How to Diagnose Alzheimer’s Before Symptoms Emerge

A large study led by Lund University in Sweden has shown that people with Alzheimer's disease can now be identified before they experience any symptoms. It is now also possible to predict who will deteriorate within the next few years. The study is published in Nature Medicine, and is very timely in light of the recent development of new drugs for Alzheimer's disease.

It has long been known that there are two proteins linked to Alzheimer’sbeta-amyloid, which forms plaques in the brain, and tau, which at a later stage accumulates inside brain cells. Elevated levels of these proteins in combination with cognitive impairment have previously formed the basis for diagnosing Alzheimer's.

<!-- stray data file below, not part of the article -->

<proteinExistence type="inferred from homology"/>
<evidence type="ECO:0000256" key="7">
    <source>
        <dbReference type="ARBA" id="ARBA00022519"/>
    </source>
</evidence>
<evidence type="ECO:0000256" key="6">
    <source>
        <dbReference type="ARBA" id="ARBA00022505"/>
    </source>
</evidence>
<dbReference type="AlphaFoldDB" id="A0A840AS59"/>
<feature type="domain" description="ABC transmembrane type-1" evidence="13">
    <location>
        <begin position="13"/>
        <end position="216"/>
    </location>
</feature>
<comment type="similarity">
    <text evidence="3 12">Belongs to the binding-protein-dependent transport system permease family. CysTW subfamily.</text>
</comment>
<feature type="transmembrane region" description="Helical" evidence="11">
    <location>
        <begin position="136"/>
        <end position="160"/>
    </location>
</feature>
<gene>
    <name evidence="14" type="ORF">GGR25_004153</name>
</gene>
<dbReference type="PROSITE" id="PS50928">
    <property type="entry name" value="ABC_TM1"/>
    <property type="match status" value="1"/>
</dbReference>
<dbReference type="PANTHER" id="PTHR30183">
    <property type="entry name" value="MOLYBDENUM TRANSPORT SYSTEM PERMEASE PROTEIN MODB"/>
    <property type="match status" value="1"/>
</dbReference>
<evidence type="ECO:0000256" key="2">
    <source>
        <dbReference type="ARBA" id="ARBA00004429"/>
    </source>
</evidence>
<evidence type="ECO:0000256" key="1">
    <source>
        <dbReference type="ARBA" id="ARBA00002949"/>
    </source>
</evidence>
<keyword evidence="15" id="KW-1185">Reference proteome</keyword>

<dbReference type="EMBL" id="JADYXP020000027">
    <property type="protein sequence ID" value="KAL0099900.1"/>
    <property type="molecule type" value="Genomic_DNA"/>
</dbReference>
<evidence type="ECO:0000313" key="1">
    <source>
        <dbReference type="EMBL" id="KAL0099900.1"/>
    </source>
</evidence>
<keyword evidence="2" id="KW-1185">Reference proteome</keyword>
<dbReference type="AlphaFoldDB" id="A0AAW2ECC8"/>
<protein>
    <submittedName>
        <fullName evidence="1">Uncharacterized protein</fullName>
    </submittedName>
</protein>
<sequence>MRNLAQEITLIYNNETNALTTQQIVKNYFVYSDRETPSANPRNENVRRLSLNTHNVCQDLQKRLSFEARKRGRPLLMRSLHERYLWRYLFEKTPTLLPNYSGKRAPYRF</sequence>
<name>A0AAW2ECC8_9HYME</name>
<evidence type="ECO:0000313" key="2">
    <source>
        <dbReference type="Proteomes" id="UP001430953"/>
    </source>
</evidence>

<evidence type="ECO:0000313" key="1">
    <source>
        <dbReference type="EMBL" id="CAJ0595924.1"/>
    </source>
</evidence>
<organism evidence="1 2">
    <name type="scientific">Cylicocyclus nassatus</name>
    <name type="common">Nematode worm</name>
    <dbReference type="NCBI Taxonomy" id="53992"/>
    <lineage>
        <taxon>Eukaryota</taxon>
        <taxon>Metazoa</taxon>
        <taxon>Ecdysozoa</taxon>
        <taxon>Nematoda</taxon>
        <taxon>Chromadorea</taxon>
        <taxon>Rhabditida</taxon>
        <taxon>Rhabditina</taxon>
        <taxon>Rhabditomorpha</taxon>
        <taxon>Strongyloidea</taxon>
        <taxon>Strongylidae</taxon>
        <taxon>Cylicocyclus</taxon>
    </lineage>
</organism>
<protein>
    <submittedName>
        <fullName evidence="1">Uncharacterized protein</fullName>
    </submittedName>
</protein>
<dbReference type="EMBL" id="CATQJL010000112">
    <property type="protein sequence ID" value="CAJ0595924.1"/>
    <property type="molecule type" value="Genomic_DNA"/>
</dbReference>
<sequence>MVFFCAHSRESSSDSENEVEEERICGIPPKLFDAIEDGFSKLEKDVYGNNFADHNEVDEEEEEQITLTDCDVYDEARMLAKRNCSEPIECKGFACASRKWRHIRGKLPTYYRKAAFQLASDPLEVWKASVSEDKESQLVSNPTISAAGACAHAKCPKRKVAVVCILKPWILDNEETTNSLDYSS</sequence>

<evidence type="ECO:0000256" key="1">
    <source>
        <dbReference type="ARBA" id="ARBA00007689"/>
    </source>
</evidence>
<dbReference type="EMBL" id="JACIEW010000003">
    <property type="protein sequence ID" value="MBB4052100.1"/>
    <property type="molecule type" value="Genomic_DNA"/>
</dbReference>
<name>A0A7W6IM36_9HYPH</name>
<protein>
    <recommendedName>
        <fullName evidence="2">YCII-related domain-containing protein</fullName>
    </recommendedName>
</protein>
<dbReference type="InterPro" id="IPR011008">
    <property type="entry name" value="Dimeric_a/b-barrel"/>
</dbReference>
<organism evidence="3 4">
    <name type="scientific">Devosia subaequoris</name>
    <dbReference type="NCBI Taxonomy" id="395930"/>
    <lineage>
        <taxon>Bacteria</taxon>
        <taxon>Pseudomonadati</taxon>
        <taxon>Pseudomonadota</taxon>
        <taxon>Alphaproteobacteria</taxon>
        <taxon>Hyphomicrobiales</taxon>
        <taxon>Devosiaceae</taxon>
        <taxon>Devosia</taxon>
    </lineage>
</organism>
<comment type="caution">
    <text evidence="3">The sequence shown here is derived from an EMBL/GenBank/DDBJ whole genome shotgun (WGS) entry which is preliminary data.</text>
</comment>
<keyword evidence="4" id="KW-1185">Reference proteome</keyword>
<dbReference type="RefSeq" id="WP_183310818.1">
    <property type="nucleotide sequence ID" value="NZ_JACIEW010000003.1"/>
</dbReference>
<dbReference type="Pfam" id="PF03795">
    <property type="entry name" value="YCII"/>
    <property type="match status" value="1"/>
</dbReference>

Changes occur in the brain between ten and twenty years before the patient experiences any clear symptoms, and it is only when tau begins to spread that the nerve cells die and the person in question experiences the first cognitive problems. This is why Alzheimer's is so difficult to diagnose in its early stages”, explains Oskar Hansson, senior physician in neurology at Skåne University Hospital and professor at Lund University.

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